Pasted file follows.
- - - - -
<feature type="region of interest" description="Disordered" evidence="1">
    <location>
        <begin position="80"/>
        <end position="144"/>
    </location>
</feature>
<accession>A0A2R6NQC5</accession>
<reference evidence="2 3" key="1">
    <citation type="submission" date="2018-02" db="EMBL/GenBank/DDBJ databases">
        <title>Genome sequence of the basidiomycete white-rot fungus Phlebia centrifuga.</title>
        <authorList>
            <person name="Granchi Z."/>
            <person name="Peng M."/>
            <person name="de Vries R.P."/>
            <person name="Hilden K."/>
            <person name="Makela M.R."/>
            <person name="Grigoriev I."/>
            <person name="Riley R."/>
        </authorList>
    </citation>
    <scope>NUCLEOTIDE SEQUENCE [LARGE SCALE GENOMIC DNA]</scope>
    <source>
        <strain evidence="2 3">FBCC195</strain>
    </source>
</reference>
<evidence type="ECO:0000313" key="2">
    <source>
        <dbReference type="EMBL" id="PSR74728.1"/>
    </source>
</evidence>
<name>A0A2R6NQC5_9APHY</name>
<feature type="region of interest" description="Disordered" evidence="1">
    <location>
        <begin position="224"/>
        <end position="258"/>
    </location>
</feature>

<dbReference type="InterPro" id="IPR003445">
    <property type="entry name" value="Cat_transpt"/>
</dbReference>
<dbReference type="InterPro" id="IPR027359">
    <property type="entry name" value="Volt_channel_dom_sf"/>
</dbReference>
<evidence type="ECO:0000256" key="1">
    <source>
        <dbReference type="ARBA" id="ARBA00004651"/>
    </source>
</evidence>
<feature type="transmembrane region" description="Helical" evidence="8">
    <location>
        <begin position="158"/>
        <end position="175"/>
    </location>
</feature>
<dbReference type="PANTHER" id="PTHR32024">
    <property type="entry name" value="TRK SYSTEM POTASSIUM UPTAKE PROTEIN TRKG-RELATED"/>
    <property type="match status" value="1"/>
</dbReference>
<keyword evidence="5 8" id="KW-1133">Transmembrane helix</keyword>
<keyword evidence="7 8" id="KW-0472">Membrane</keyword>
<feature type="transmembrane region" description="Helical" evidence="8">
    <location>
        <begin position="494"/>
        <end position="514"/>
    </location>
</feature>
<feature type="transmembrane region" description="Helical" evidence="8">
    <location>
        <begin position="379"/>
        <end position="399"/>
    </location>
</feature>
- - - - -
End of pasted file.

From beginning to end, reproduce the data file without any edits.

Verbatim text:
<feature type="region of interest" description="Disordered" evidence="1">
    <location>
        <begin position="80"/>
        <end position="144"/>
    </location>
</feature>
<accession>A0A2R6NQC5</accession>
<reference evidence="2 3" key="1">
    <citation type="submission" date="2018-02" db="EMBL/GenBank/DDBJ databases">
        <title>Genome sequence of the basidiomycete white-rot fungus Phlebia centrifuga.</title>
        <authorList>
            <person name="Granchi Z."/>
            <person name="Peng M."/>
            <person name="de Vries R.P."/>
            <person name="Hilden K."/>
            <person name="Makela M.R."/>
            <person name="Grigoriev I."/>
            <person name="Riley R."/>
        </authorList>
    </citation>
    <scope>NUCLEOTIDE SEQUENCE [LARGE SCALE GENOMIC DNA]</scope>
    <source>
        <strain evidence="2 3">FBCC195</strain>
    </source>
</reference>
<evidence type="ECO:0000313" key="2">
    <source>
        <dbReference type="EMBL" id="PSR74728.1"/>
    </source>
</evidence>
<name>A0A2R6NQC5_9APHY</name>
<feature type="region of interest" description="Disordered" evidence="1">
    <location>
        <begin position="224"/>
        <end position="258"/>
    </location>
</feature>

<dbReference type="InterPro" id="IPR003445">
    <property type="entry name" value="Cat_transpt"/>
</dbReference>
<dbReference type="InterPro" id="IPR027359">
    <property type="entry name" value="Volt_channel_dom_sf"/>
</dbReference>
<evidence type="ECO:0000256" key="1">
    <source>
        <dbReference type="ARBA" id="ARBA00004651"/>
    </source>
</evidence>
<feature type="transmembrane region" description="Helical" evidence="8">
    <location>
        <begin position="158"/>
        <end position="175"/>
    </location>
</feature>
<dbReference type="PANTHER" id="PTHR32024">
    <property type="entry name" value="TRK SYSTEM POTASSIUM UPTAKE PROTEIN TRKG-RELATED"/>
    <property type="match status" value="1"/>
</dbReference>
<keyword evidence="5 8" id="KW-1133">Transmembrane helix</keyword>
<keyword evidence="7 8" id="KW-0472">Membrane</keyword>
<feature type="transmembrane region" description="Helical" evidence="8">
    <location>
        <begin position="494"/>
        <end position="514"/>
    </location>
</feature>
<feature type="transmembrane region" description="Helical" evidence="8">
    <location>
        <begin position="379"/>
        <end position="399"/>
    </location>
</feature>